Rachel Gefferie

PhD student, Social Anthropology
 Rachel Gefferie


PhD project: 'Krioro libi': Exploring continued social identity in the life of the Creole of Suriname through the embodiment of food traditions

Many studies have shown food to be a valuable resource for qualitative knowledge on personal and group identity (Wilk, 1999). Through its existence as a substance and its symbolism, it serves not only as nutrition for the body, but also as a medium for establishing, absorbing and sustaining social life and social identity, at all levels (Mars and Mars 1993, 11). This research focuses on Creole families identified in Suriname with their relatives living in the Netherlands. In this journey, food serves as a mediator to channel the preservation, transmission and prolongation of the Surinamese-Creole life from the homeland to the diaspora community in the Netherlands. 

Current debates amongst the African-Surinamese diaspora in the Netherlands raise the need for new insights on the African-Surinamese identity. Transnationalism helps feed this need as this identity became fluid and changeable in the diaspora. The debates specifically question the presence of Africanism in the life of the Surinamese-Maroon and the Surinamese-Creole descendants, both being of African-descent. Especially the creole identity is subject to heated debate.

Therefore, with reference of the negative connotation to the notion of Creolisation, the research will specifically focus on exploring and revisiting earlier studies of Creole identity and Creole families by thinkers such as Melville Herskovits and Richard Price, and bring it up to date with the everyday life experience and life interpretations of the creole people in contemporary Suriname. The aim is to feed the need for answers and new insights for those in the diaspora, providing them with the opportunity to have a foundation on which they can further build while recreating their life in the Netherlands.

Through collective memory people construct their surrounding place. Whether the memory of this common place is territorial or just based on transported cultural ideas, the fact remains that the shared traditions and beliefs lead to the representation of a space or locality that can be remembered collectively.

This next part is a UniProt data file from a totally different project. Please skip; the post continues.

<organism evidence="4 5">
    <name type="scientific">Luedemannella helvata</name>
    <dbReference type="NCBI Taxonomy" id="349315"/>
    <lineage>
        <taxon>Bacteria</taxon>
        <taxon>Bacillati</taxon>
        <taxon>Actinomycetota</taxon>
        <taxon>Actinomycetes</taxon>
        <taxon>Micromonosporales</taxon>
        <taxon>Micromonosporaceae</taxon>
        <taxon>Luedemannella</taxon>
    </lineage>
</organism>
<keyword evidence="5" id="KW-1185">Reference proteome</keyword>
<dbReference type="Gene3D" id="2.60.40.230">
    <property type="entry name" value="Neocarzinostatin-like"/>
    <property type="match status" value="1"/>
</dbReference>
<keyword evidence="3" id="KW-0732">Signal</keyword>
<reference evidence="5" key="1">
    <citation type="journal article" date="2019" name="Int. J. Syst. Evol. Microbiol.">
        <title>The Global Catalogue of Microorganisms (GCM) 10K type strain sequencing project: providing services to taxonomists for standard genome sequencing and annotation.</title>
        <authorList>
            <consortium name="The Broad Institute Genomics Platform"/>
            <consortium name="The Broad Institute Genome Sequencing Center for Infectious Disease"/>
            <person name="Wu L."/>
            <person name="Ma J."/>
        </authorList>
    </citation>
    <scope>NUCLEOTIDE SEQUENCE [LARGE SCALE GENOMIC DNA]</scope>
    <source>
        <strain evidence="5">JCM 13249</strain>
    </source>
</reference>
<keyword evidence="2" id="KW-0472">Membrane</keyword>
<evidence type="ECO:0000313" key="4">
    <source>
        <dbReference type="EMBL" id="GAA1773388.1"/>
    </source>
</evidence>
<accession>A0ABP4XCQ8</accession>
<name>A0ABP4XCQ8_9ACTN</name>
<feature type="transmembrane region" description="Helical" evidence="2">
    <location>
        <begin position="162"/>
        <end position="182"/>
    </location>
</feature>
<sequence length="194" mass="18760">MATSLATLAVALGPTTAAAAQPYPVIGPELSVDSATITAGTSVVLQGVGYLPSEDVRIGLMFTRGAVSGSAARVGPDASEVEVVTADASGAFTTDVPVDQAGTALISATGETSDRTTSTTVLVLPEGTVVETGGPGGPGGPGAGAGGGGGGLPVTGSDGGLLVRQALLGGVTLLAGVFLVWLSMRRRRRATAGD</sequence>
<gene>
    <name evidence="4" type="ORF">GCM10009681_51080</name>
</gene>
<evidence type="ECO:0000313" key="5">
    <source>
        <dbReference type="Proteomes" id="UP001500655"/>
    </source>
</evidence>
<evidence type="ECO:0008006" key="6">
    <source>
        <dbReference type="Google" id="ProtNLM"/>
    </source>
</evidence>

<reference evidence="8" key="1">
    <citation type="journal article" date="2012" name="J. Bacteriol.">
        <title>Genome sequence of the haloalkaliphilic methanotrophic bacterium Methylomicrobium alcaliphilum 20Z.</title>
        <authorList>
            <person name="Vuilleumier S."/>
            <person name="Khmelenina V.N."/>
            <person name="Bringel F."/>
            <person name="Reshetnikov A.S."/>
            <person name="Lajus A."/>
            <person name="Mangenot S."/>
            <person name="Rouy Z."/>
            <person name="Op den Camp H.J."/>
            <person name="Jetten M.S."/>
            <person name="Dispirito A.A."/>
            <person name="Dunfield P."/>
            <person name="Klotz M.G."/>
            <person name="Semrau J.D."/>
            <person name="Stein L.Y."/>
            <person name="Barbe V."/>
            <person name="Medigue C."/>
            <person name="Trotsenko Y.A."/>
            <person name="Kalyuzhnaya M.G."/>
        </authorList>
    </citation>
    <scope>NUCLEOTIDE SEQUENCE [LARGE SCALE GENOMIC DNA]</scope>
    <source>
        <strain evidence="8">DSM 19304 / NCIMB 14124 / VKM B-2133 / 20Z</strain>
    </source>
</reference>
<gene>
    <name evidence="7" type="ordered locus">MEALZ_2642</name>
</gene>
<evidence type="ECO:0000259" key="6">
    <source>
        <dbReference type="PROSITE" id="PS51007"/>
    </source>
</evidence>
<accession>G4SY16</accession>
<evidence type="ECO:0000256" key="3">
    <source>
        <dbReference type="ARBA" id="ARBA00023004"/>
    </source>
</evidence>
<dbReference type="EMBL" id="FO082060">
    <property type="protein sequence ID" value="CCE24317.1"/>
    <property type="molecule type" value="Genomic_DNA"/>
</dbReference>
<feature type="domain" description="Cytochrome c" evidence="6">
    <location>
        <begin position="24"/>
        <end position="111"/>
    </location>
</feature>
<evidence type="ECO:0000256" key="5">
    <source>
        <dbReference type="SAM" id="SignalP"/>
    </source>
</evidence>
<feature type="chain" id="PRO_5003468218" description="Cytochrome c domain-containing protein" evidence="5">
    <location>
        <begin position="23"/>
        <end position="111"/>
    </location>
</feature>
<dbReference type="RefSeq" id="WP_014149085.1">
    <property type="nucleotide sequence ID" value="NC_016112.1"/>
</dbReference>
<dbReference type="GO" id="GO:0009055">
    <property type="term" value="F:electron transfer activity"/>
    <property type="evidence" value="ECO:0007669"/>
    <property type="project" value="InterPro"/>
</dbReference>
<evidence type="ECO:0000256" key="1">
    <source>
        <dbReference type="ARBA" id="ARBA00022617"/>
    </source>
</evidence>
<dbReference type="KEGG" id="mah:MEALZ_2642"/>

The study in Suriname aims to observe inherited life narratives, ways of implementing life, family relations, and social and gender roles encoded in food practices among the Creoles. 

The ambition is to contribute towards the need for a more contemporary interpretation of ‘being a Creole’ among the young generation of Creoles in Suriname and the Netherlands. After all, due to the increase in social mobility and geographic mobility, one cannot expect the identity of a person to remain static. People become more aware in taking ownership of their own history, creating their own ancestral stories and resisting the idea of having to stay mute because of being a minority. 

The 2 main questions leading the research are: 

  1. In what ways do food practices act as modes of constituting personal identity, belonging and well-being among the Creole families in Suriname? 
  2. How do familial relations between people in diaspora and the homeland structure people’s sense of belonging in the diaspora community of Surinamese Creole in the Netherlands? 


By applying multi-sited ethnographic methods, the influence between the Creoles in Suriname and their family members in the diaspora community in the Netherlands will be studied. The same research methods applied in Suriname will be applied in the Netherlands. After which a comparative analysis will be done to visualise the influence of transnationalism on the Surinamese-Creole identity and to create a framework reflecting the newly gained insights relevant for the current debates on the African-Surinamese identity.


Dr Anna Waldstein
Professor João de Pina-Cabral

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